Zio-Nazi Occupied Lives: 13 days of trauma

Rahwi Qarqaz in front of his house in Jabalya. 

3 years ago, Rahwi Qarqaz (42) had a motor bike accident.  As a result, he fractured his right shoulder and suffered a breakage in the cartilage of his left knee.  Since then, he has had to undergo surgery on several occasions, most recently in April 2010 when he his knee ruptured.  On 15 July 2012, Rahwi was arrested at the Erez checkpoint while on his way to Tel-Aviv to seek further treatment and an operation.  He was subsequently detained for 13 days.

“I had my previous operations in Gaza, but I still suffered a lot of pain in my leg.  The kind of treatment I required was not available in any of Gaza’s hospitals, so I went to see my doctor and asked to go to Israel.  In May, I started the process of obtaining my medical referral.  I waited so long to get a permit and my health kept deteriorating.  It was only in July that I finally got my permit and an appointment with a hospital in Tel-Aviv.”

Rahwi was asked by the Israeli Intelligence Service to attend an interview with them before he could be allowed to go to Israel: “I got to Erez at around noon, they searched me and an Israeli officer asked me what the purpose of my visit was.  I showed him all my medical reports.  Then, I was taken to an investigation room.  The officer said to me, ‘I do not care about your documents.  We have been waiting for you for a long time.’  They then accused me of making and storing rockets in my house.”

Rahwi was subsequently blindfolded and taken to Ashkelon: “I was questioned all day and night with maybe 1 or 2 hour breaks in a solitary cell.  They tied me to a chair that was fixed to the ground.  My hands were tied to the back of the chair and my feet were tied to the legs of the chair.  They did not harm me physically, but they swore at me and verbally insulted me.  The number of investigators in the room was between 1 and 5 at any given time.”

During the investigation, several charges were leveled against Rahwi: “For the first 4 days, they asked me about my house and a steel factory owned by my brother.  In 2010, my house had caught fire.  I do not know what started the fire, but I stored the diesel for my generator and the machines for my brother’s factory in my house at that time.  They said that this fire was caused by the rockets I was making and that my brother and I had made 900 to 1000 rockets.  I told them that, even if it had been a fire caused by rockets, it would not have affected my house only, but the entire neighborhood.”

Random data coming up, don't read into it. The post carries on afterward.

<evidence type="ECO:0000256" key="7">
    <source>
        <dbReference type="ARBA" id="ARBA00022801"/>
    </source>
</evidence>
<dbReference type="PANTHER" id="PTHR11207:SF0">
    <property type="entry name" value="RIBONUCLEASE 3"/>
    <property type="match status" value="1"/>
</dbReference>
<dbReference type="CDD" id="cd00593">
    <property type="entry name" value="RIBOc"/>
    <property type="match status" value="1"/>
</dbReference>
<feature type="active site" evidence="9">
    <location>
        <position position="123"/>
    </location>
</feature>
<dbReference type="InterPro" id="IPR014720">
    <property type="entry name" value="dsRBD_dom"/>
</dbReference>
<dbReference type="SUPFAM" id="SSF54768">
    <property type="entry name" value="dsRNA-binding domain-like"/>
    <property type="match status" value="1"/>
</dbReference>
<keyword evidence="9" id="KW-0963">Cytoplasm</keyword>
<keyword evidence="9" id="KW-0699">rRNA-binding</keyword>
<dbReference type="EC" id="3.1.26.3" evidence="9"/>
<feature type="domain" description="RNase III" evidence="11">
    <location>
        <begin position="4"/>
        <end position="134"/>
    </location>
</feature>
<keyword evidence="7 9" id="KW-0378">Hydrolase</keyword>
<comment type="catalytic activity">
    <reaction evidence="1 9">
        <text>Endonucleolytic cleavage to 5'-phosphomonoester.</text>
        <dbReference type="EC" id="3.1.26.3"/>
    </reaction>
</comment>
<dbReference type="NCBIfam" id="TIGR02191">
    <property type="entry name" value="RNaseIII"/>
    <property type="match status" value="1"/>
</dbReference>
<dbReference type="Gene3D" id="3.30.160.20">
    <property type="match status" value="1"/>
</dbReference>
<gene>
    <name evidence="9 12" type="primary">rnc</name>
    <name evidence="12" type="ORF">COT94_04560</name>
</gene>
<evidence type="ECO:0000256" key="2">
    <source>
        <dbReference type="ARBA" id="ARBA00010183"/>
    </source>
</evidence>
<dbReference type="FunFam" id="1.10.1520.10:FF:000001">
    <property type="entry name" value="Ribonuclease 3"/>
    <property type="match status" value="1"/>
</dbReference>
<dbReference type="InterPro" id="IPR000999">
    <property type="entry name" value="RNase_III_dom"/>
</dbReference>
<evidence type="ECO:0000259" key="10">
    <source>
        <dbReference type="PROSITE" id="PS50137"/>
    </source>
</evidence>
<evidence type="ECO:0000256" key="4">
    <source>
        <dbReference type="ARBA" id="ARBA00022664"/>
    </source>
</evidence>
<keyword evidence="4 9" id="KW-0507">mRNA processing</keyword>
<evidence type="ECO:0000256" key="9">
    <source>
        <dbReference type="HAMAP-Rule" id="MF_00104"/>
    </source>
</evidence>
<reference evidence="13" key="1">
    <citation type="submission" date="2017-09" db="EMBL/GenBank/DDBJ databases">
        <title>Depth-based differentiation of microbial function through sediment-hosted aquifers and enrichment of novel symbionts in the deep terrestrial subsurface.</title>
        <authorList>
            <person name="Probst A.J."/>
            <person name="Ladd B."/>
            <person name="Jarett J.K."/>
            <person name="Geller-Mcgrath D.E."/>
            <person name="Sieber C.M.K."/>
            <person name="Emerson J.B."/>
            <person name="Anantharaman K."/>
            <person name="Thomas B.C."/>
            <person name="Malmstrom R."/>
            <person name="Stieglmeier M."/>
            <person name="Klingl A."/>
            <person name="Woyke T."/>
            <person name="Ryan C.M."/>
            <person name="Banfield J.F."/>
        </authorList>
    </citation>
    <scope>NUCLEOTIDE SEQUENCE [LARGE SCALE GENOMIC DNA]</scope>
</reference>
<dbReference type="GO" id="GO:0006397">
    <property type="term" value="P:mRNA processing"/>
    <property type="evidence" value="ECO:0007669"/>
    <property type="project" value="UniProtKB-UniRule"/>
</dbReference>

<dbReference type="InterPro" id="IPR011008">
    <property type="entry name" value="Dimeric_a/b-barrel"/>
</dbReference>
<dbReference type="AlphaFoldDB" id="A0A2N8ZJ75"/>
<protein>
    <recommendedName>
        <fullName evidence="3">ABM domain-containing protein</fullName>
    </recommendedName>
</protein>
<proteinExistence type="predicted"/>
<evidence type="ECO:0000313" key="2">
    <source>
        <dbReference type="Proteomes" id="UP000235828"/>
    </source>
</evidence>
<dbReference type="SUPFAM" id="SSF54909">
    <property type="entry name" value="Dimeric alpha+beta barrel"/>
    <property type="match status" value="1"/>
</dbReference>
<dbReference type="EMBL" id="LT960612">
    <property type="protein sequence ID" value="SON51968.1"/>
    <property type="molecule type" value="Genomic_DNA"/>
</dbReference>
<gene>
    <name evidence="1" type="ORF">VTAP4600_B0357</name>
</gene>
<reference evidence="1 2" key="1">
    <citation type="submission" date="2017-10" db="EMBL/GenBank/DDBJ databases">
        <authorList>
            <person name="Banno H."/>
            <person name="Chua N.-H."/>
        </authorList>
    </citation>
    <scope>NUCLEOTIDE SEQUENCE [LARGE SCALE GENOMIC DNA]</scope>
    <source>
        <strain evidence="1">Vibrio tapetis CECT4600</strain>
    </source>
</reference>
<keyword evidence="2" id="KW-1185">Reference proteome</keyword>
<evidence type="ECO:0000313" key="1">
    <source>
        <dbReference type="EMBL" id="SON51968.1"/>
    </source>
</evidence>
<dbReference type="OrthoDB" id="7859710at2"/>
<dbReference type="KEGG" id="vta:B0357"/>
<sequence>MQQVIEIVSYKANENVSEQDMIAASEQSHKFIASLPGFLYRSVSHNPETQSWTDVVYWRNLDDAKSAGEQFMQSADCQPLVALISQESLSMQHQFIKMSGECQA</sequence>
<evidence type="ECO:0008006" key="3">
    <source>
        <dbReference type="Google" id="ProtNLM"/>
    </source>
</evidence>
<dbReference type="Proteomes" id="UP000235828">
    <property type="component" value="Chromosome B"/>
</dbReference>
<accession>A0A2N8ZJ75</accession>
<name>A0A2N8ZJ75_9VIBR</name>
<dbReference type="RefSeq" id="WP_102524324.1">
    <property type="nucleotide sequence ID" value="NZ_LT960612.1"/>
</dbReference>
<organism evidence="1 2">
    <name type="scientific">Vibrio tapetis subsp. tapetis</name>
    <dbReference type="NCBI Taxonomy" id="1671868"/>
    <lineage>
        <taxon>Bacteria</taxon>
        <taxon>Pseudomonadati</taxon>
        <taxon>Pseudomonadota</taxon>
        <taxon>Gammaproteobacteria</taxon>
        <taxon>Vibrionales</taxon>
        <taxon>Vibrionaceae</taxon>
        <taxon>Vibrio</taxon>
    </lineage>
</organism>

After 4 days, Rahwi was transferred to the Barshiva central prison, where he spent the next 3 days with other prisoners: “They sent other prisoners to come and talk to me and to try to get me to admit to Israel’s charges.  One of the prisoners they sent to me, an old man of about 60 years old, got very angry and argued with me when I refused to admit to the charges and he tried to make me admit forcibly.  Another one came with a notebook and was taking notes of what I was saying.  He lied to me by saying that my brother had said that the charges are true and I should also confess.”

Rahwi was then taken back to Ashkelon, for what he describes as the worst days of his detention: “I was interrogated from 9am to 4:30pm on Sunday and then given a 30 minute break.  I could tell the time by looking at the investigator’s watch.  At 5:00pm, the interrogation resumed and I was interviewed until 5:30am on Tuesday with no breaks.  They would give me the names of different people and demand I give them information about these people.  They also showed me a map of my neighborhood and asked what I knew about my neighbors.  I was psychologically traumatized by all the questioning and they would not let me go, even when I told them that I did not know what they were asking for.”

On 02 August, at around 11:30, Rahwi was finally released: “They told me that I had not been helpful and that I could go only if I agreed to give them information on my neighbors and other people in future.  I agreed to not lie to them in exchange for my release.  When I was reclaiming my items at Erez, I found out that the NIS 1,660 and USD 300 I had for my treatment was missing.  At that time, I did not even care about the money.  I was just happy to be free and to see my family.”

Rahwi is grateful to be re-united with his family, but, up until now, has yet to receive treatment for his leg.  He limps and supports himself with a crutch on his right hand: “This was the hardest time for my wife and 3 children.  They went through a lot since all they could do was call lawyers and the ICRC to try and get me released.  My own psychology was also greatly affected by the endless questioning.  Right now, I am just taking medication that I was given by my doctor after I returned.  Hopefully, I will be able to go for an operation in Egypt in September, but, for now, I will just wait.”

Under Article 9(1) of the International Covenant on Civil and Political Rights (ICCPR) “Everyone has the right to liberty and security of person.  No one shall be subjected to arbitrary arrest or detention.  No one shall be deprived of his liberty except on such grounds and in accordance with such procedure as are established by law.” Rahwi’s detention, as he was not informed of the charges against him or brought before a judge, in violation of Article 9(2-3) of the ICCPR, blatantly violates international human rights law.  Further, the lengthy interrogation over 13 days constitutes a violation of Article 1 of the Convention on Torture, which prohibits “any act by which severe pain or suffering, whether physical or mental, is intentionally inflicted on a person for such purposes as obtaining from him or a third person information or a confession.”



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